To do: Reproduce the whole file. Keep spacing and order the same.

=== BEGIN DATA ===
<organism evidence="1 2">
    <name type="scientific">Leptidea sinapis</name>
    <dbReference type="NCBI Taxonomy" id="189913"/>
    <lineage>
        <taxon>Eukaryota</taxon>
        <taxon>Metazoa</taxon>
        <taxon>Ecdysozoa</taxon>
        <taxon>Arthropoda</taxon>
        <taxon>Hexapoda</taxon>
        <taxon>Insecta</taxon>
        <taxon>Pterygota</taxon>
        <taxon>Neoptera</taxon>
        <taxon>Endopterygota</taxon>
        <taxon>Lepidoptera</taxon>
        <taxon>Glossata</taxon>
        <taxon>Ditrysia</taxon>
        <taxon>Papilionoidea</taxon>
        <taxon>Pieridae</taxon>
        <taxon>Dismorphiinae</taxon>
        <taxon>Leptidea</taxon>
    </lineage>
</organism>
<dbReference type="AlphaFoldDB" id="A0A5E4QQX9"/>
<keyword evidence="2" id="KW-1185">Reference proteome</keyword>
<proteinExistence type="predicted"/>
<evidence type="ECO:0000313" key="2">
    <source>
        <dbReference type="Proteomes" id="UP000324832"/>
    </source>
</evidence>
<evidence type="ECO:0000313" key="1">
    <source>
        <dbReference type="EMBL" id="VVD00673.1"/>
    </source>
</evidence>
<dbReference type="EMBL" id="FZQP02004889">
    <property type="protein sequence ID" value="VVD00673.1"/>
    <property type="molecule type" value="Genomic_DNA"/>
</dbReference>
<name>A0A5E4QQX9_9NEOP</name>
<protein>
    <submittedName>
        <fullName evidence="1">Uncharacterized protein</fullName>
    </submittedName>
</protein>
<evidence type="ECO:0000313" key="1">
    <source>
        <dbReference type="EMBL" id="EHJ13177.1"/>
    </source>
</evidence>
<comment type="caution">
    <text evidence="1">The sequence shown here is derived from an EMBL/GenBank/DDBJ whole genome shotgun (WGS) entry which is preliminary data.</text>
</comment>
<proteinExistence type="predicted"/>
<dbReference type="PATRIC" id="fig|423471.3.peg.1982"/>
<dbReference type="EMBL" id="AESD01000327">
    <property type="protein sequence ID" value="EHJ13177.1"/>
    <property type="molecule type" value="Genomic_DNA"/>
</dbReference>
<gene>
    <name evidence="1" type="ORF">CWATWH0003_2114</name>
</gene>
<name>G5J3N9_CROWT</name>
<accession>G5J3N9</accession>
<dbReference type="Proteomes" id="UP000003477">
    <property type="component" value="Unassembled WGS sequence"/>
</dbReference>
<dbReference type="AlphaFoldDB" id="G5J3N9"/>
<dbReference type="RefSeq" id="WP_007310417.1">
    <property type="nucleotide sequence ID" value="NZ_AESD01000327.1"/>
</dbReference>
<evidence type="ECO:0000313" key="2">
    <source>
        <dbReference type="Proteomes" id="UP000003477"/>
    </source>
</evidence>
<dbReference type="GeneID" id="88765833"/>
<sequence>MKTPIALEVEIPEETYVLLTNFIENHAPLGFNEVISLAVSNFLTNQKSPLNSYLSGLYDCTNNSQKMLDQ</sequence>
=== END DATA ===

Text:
<organism evidence="1 2">
    <name type="scientific">Leptidea sinapis</name>
    <dbReference type="NCBI Taxonomy" id="189913"/>
    <lineage>
        <taxon>Eukaryota</taxon>
        <taxon>Metazoa</taxon>
        <taxon>Ecdysozoa</taxon>
        <taxon>Arthropoda</taxon>
        <taxon>Hexapoda</taxon>
        <taxon>Insecta</taxon>
        <taxon>Pterygota</taxon>
        <taxon>Neoptera</taxon>
        <taxon>Endopterygota</taxon>
        <taxon>Lepidoptera</taxon>
        <taxon>Glossata</taxon>
        <taxon>Ditrysia</taxon>
        <taxon>Papilionoidea</taxon>
        <taxon>Pieridae</taxon>
        <taxon>Dismorphiinae</taxon>
        <taxon>Leptidea</taxon>
    </lineage>
</organism>
<dbReference type="AlphaFoldDB" id="A0A5E4QQX9"/>
<keyword evidence="2" id="KW-1185">Reference proteome</keyword>
<proteinExistence type="predicted"/>
<evidence type="ECO:0000313" key="2">
    <source>
        <dbReference type="Proteomes" id="UP000324832"/>
    </source>
</evidence>
<evidence type="ECO:0000313" key="1">
    <source>
        <dbReference type="EMBL" id="VVD00673.1"/>
    </source>
</evidence>
<dbReference type="EMBL" id="FZQP02004889">
    <property type="protein sequence ID" value="VVD00673.1"/>
    <property type="molecule type" value="Genomic_DNA"/>
</dbReference>
<name>A0A5E4QQX9_9NEOP</name>
<protein>
    <submittedName>
        <fullName evidence="1">Uncharacterized protein</fullName>
    </submittedName>
</protein>
<evidence type="ECO:0000313" key="1">
    <source>
        <dbReference type="EMBL" id="EHJ13177.1"/>
    </source>
</evidence>
<comment type="caution">
    <text evidence="1">The sequence shown here is derived from an EMBL/GenBank/DDBJ whole genome shotgun (WGS) entry which is preliminary data.</text>
</comment>
<proteinExistence type="predicted"/>
<dbReference type="PATRIC" id="fig|423471.3.peg.1982"/>
<dbReference type="EMBL" id="AESD01000327">
    <property type="protein sequence ID" value="EHJ13177.1"/>
    <property type="molecule type" value="Genomic_DNA"/>
</dbReference>
<gene>
    <name evidence="1" type="ORF">CWATWH0003_2114</name>
</gene>
<name>G5J3N9_CROWT</name>
<accession>G5J3N9</accession>
<dbReference type="Proteomes" id="UP000003477">
    <property type="component" value="Unassembled WGS sequence"/>
</dbReference>
<dbReference type="AlphaFoldDB" id="G5J3N9"/>
<dbReference type="RefSeq" id="WP_007310417.1">
    <property type="nucleotide sequence ID" value="NZ_AESD01000327.1"/>
</dbReference>
<evidence type="ECO:0000313" key="2">
    <source>
        <dbReference type="Proteomes" id="UP000003477"/>
    </source>
</evidence>
<dbReference type="GeneID" id="88765833"/>
<sequence>MKTPIALEVEIPEETYVLLTNFIENHAPLGFNEVISLAVSNFLTNQKSPLNSYLSGLYDCTNNSQKMLDQ</sequence>